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Thinking about a healthy diet | myfox8.com

When actress Tia Mowry landed her breakthrough role in the sitcom “Sister, Sister,” she swapped home-cooked meals for catering spreads.

But her teen-dream diet of candies and carbs turned into a nightmare when she developed endometriosis, a painful disease that affects one in ten American women and 176 million women worldwide.

Two years and two surgeries later, some surprising advice from her doctor inspired Tia to radically change one of the most basic elements of her life: her diet.

After ditching the dairy and the refined sugars and processed foods, Tia’s pain receded drastically. What`s more, her migraines stopped, her skin cleared up, and she was finally able to get pregnant. Drawing on the latest research on whole plant foods, inflammation, and gut flora, her new book,

Drawing on the latest research on whole plant foods, inflammation, and gut flora, her new book, “WHOLE NEW YOU: How Real Food Transforms Your Life for a Healthier More Gorgeous You” chronicles Tia`s journey to wellness and provides all the resources you need to feel better.

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Dr. Hyman: 5 Superfoods Part of a Healthy Diet

I’m often asked by my patients, “What superfoods are most important to stay healthy?”

I like to think that everything I eat is a superfood. When I walk into the grocery store, which I call the “Farmacy,” I like to seek out powerful foods that are going to provide the right information for my body.

Here are my top superfoods:

1. Plant Foods

The vast, colorful array of vegetables represents more than 25,000 beneficial chemicals. Research shows the synergistic balance of these chemicals provides numerous health benefits. I recommend a diverse diet with numerous, colorful, fresh veggies and fruits. Our hunter-gatherer ancestors ate well more than 800 varieties of plant foods. Today, we don’t consume anywhere near this amount. Make that extra effort to include as many varieties of these colorful superfoods as you can.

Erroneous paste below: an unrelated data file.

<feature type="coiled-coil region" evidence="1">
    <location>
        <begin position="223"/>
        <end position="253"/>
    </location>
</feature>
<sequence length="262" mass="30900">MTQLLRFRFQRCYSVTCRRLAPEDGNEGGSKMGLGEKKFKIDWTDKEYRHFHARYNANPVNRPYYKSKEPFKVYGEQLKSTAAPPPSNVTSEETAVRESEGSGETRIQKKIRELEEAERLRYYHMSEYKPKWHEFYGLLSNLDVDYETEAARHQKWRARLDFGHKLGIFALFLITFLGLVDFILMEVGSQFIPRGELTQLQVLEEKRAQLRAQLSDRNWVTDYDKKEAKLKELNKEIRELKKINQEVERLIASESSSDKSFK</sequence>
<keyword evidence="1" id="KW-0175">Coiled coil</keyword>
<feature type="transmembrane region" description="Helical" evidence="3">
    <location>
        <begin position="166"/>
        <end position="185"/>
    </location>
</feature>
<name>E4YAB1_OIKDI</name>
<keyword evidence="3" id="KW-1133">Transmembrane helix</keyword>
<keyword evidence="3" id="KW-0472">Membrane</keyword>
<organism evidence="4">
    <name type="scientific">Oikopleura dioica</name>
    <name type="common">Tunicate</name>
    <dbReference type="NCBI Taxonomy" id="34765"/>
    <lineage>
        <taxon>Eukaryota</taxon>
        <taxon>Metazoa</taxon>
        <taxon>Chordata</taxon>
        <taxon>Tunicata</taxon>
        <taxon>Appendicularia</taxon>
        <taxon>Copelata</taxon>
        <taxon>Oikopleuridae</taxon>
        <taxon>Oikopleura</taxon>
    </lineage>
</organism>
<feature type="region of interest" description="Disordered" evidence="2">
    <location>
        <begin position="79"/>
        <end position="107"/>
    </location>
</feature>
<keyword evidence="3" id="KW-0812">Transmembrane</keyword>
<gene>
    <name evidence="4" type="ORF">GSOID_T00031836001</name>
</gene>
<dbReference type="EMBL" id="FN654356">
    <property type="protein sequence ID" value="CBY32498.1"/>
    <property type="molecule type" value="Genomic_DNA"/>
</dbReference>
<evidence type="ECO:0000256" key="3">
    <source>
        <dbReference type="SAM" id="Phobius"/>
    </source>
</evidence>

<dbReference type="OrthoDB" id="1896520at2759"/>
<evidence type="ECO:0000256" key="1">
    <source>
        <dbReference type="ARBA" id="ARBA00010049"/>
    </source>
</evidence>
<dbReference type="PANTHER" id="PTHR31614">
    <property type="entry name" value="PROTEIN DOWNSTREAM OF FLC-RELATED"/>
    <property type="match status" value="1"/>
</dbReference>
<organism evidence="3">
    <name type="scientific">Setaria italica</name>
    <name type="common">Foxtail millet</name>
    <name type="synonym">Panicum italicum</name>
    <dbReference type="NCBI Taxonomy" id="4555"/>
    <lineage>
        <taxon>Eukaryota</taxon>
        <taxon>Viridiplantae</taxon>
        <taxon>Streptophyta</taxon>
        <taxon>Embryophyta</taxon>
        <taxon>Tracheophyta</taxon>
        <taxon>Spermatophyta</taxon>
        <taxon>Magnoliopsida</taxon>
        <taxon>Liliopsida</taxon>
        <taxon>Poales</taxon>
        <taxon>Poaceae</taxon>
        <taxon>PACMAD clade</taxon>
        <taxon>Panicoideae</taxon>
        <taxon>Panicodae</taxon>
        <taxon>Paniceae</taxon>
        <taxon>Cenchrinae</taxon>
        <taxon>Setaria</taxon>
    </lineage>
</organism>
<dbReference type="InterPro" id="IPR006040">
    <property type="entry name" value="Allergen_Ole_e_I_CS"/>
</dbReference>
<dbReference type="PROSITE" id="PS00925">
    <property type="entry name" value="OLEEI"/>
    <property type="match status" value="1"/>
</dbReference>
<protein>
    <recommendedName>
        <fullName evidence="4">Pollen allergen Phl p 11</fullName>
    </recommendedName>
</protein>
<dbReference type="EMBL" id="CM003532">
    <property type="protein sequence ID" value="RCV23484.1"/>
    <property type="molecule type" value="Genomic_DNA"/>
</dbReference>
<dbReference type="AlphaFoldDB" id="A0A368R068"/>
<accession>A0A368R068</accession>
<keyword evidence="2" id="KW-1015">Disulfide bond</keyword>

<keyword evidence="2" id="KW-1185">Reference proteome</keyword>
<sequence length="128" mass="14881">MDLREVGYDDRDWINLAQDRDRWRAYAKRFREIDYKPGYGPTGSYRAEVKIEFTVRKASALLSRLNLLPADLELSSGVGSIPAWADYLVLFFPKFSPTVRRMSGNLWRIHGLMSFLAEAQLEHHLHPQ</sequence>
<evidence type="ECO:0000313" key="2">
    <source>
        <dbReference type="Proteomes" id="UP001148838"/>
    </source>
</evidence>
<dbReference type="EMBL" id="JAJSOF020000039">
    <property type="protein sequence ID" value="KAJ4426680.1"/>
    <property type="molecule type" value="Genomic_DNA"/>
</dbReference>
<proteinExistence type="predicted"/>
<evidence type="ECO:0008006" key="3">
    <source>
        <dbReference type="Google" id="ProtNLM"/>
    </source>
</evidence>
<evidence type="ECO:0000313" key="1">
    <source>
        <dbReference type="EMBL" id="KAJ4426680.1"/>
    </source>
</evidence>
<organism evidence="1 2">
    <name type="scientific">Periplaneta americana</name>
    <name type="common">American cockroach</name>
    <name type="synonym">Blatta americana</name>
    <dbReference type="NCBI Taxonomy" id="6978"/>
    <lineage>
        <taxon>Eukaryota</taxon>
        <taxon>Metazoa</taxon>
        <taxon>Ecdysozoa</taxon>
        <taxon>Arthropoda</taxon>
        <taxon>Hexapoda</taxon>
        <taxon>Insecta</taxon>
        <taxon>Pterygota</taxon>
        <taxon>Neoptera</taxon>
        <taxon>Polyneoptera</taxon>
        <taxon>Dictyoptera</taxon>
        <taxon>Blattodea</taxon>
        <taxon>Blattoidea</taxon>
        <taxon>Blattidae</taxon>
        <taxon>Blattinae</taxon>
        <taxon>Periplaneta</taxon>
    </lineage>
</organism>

2. Eat From the Rainbow

Every fruit and vegetable color represents a different family of healing compounds. Red foods (like tomatoes) contain the carotenoid lycopene, which helps eliminate free radicals that damage our genes. Green foods contain the chemicals sulforaphane and isocyanate, as well as indoles that inhibit carcinogens to protect against cancer. Simply put: The more color you incorporate, the more health benefits you’ll receive.

3. Mushrooms

While visiting China, I discovered folks there knew more about food’s medicinal properties than I did even after many years of research. Medicinal foods are a part of their everyday diet and mushrooms play a huge role within Chinese medicine. Reishi, shiitake and cordyceps contain powerful healing properties that boost your immune system and support healthy hormone production. Mushrooms are anti-viral and anti-inflammatory to support healthy liver function, optimized cholesterol levels and anti-cancer benefits. I use them often: I make a reishi tea, cook with shiitake mushrooms and make mushroom soup.

4. Healthy Fats

Healthy cell walls made from high-quality fats are better able to metabolize insulin, which keeps blood sugar better regulated. Without proper blood sugar control, the body socks away fat for a rainy day. The right fats also increase fat burning, cut your hunger and reduce fat storage. Eating the right types of fats makes you lose weight, while eating excess sugar and the wrong types of fat make you fat. So again—avocados, nuts and seeds, wild fatty fish, grass-fed meat, extra-virgin olive oil—these are all superfood fats.